Reflux, or gastric reflux, occurs when the contents of your stomach travel backwards and upwards into your gullet and sometimes, the mouth.
This is quite commonly seen in the first few months of a child’s life, and appears to affect all babies to some degree or another. For many it does not pose a problem, but for others it can make feeding time a bit of a nightmare.
The reason this condition is so common in babies is that the sphincter or muscular valve lying between the stomach and the oesophagus does not fully develop until a few months into a child’s life. The purpose of this valve is to allow food to travel in one direction – down into the stomach – preventing stomach contents escaping back into the mouth.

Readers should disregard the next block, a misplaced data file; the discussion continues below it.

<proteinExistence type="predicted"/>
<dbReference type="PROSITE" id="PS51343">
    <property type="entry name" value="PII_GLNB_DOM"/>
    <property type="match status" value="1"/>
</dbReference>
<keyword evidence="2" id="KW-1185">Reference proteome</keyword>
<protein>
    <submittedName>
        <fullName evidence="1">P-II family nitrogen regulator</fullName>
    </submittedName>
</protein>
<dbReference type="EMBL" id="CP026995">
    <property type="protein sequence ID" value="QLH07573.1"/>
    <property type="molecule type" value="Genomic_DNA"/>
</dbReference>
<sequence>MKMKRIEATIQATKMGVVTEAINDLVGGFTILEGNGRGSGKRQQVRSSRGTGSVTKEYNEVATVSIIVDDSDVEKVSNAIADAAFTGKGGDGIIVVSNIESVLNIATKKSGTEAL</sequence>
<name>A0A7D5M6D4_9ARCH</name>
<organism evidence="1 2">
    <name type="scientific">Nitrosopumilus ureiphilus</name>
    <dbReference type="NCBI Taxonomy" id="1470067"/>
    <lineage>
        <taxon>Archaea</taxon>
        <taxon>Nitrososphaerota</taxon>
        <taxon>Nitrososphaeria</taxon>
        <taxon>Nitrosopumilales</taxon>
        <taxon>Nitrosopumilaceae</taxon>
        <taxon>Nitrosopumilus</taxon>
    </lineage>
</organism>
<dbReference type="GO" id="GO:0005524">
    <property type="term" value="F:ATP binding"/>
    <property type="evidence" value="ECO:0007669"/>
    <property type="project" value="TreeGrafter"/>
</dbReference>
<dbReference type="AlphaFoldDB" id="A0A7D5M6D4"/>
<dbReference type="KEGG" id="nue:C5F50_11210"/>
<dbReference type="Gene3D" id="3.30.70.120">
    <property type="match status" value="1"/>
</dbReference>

Babies will grow out of reflux within a few months especially as they start to sit up. Whilst most will only bring up small amounts of milk, some are more severely affected and when this happens, reflux can cause difficulty with feeding and give rise to symptoms such as coughs.
If you are worried about your baby, speak urgently to your doctor or midwife.